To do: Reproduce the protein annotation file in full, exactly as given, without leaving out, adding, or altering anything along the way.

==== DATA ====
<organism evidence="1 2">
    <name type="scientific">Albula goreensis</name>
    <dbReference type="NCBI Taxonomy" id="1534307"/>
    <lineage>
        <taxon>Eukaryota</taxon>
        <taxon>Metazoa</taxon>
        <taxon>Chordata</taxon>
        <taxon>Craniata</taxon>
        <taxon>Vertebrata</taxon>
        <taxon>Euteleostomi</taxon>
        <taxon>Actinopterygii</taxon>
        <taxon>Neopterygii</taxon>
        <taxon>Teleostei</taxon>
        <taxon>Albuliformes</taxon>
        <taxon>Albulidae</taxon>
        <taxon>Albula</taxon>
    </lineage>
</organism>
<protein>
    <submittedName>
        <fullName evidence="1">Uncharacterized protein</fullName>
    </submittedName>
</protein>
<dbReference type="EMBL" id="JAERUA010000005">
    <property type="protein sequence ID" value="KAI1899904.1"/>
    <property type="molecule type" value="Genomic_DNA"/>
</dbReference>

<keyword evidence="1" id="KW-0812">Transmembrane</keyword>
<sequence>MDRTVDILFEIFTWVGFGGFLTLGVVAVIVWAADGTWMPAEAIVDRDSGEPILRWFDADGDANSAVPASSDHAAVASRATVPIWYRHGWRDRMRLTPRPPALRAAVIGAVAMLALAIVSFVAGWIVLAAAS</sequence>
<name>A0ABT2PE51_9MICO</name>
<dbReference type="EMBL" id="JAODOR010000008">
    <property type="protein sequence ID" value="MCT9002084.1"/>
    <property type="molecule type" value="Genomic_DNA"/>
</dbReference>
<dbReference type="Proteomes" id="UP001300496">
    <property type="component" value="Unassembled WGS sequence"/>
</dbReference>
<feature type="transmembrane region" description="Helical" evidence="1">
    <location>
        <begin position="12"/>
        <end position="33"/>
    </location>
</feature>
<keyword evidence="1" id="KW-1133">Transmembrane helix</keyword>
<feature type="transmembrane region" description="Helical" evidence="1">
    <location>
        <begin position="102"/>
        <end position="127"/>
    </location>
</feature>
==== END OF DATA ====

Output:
<organism evidence="1 2">
    <name type="scientific">Albula goreensis</name>
    <dbReference type="NCBI Taxonomy" id="1534307"/>
    <lineage>
        <taxon>Eukaryota</taxon>
        <taxon>Metazoa</taxon>
        <taxon>Chordata</taxon>
        <taxon>Craniata</taxon>
        <taxon>Vertebrata</taxon>
        <taxon>Euteleostomi</taxon>
        <taxon>Actinopterygii</taxon>
        <taxon>Neopterygii</taxon>
        <taxon>Teleostei</taxon>
        <taxon>Albuliformes</taxon>
        <taxon>Albulidae</taxon>
        <taxon>Albula</taxon>
    </lineage>
</organism>
<protein>
    <submittedName>
        <fullName evidence="1">Uncharacterized protein</fullName>
    </submittedName>
</protein>
<dbReference type="EMBL" id="JAERUA010000005">
    <property type="protein sequence ID" value="KAI1899904.1"/>
    <property type="molecule type" value="Genomic_DNA"/>
</dbReference>

<keyword evidence="1" id="KW-0812">Transmembrane</keyword>
<sequence>MDRTVDILFEIFTWVGFGGFLTLGVVAVIVWAADGTWMPAEAIVDRDSGEPILRWFDADGDANSAVPASSDHAAVASRATVPIWYRHGWRDRMRLTPRPPALRAAVIGAVAMLALAIVSFVAGWIVLAAAS</sequence>
<name>A0ABT2PE51_9MICO</name>
<dbReference type="EMBL" id="JAODOR010000008">
    <property type="protein sequence ID" value="MCT9002084.1"/>
    <property type="molecule type" value="Genomic_DNA"/>
</dbReference>
<dbReference type="Proteomes" id="UP001300496">
    <property type="component" value="Unassembled WGS sequence"/>
</dbReference>
<feature type="transmembrane region" description="Helical" evidence="1">
    <location>
        <begin position="12"/>
        <end position="33"/>
    </location>
</feature>
<keyword evidence="1" id="KW-1133">Transmembrane helix</keyword>
<feature type="transmembrane region" description="Helical" evidence="1">
    <location>
        <begin position="102"/>
        <end position="127"/>
    </location>
</feature>